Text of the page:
7. A method as claimed in claim 1, wherein the selected position on the document corresponds to a visual image of a product, and
wherein the processor fetches the information relating to the product from an Internet web page that has stored therein information on the product.
8. A method for accessing information that is cited, directly or indirectly in a printed or scribed document, said method comprising:
processing, by a processor, an image captured by a camera of a printed or scribed document and of a finger or pointing implement overlying the printed or scribed document;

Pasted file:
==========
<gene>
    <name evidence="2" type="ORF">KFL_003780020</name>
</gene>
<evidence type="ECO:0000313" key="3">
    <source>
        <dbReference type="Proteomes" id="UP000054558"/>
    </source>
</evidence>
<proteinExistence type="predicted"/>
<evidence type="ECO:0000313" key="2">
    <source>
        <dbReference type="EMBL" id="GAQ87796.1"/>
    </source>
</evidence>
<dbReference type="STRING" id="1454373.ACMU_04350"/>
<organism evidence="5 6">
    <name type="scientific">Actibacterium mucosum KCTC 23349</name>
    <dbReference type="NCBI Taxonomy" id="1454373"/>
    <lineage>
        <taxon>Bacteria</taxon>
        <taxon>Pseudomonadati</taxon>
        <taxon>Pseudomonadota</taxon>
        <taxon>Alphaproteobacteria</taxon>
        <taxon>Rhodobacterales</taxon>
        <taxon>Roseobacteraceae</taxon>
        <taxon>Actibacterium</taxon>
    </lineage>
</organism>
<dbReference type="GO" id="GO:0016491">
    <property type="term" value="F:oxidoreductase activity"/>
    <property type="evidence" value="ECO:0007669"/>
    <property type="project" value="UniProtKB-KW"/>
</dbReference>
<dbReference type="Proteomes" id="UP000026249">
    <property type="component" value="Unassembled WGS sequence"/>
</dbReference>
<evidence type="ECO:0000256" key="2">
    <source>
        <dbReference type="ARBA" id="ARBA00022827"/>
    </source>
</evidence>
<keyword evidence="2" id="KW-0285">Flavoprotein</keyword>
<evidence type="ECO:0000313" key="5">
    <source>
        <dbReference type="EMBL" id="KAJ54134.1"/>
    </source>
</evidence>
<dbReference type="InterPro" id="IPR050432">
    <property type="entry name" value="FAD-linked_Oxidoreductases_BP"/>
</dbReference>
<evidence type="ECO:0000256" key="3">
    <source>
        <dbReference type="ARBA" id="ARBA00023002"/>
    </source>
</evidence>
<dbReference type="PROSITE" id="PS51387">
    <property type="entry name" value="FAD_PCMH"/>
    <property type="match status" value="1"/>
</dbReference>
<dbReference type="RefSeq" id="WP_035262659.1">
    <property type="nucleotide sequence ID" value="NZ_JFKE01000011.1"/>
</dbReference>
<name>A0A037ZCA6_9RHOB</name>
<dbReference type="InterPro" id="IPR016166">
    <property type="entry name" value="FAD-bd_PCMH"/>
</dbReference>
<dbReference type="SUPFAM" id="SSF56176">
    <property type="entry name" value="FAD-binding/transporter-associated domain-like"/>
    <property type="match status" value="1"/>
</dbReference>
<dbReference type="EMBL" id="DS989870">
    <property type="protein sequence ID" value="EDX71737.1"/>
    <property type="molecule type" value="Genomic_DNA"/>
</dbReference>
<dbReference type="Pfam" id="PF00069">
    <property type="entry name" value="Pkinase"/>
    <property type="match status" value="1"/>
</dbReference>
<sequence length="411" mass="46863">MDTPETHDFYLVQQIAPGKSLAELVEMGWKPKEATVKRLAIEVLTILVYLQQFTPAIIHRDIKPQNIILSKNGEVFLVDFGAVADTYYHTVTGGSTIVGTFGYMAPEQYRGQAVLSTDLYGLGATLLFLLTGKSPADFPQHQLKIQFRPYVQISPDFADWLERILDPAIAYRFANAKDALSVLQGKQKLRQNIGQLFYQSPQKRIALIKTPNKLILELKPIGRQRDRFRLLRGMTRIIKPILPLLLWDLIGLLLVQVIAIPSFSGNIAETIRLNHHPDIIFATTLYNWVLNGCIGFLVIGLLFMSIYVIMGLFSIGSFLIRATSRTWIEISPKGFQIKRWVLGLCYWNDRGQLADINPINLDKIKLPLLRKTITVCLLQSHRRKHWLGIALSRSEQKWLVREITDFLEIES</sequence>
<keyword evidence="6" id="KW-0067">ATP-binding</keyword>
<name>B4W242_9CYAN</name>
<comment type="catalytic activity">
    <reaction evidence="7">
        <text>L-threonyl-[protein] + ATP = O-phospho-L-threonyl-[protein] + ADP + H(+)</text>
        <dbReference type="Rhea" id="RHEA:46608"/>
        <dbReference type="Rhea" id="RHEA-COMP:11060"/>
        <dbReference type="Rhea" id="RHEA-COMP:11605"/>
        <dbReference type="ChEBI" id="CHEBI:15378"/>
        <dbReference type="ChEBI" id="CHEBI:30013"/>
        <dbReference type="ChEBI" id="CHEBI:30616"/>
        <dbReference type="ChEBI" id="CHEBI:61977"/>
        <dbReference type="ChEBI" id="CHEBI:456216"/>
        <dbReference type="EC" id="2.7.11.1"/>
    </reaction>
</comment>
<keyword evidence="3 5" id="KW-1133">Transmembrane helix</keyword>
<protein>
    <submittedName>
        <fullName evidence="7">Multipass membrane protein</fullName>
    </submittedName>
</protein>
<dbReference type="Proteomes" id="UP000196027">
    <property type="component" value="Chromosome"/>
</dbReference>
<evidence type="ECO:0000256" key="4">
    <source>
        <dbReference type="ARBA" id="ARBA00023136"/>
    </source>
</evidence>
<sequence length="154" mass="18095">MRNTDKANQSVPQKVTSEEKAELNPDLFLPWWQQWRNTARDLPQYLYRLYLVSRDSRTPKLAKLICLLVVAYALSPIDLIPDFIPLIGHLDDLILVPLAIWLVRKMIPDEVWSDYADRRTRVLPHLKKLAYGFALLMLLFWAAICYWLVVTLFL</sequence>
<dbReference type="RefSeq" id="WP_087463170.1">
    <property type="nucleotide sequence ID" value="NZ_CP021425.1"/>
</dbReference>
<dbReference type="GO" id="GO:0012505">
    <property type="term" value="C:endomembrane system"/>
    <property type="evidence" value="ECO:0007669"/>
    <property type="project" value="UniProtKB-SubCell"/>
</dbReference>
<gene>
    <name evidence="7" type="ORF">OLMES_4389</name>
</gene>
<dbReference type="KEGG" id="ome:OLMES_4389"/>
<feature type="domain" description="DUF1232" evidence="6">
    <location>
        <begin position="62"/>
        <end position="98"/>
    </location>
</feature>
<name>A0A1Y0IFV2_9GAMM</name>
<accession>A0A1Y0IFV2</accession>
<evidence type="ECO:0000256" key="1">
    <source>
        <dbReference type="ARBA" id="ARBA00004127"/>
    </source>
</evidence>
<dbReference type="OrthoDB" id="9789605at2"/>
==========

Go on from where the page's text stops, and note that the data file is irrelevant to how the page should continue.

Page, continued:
searching for first predetermined images provided on top right, top left, bottom right, and bottom left positions of the document;
finding at least two of the first predetermined images provided on the document;
based on the finding of the at least two of the first predetermined images, finding a second predetermined image provided on the document, the second predetermined image including information regarding a type of the document;
recognizing, by the processors, a position on the document pointed to by the finger or pointing implement; and
fetching information, from a source external to the document, that is cited, directly or indirectly, at the recognized position in the document.
9. A method as claimed in claim 8, wherein prior to processing the captured image to recognize the position pointed to, the processor processes the captured image to identify the document in the captured image.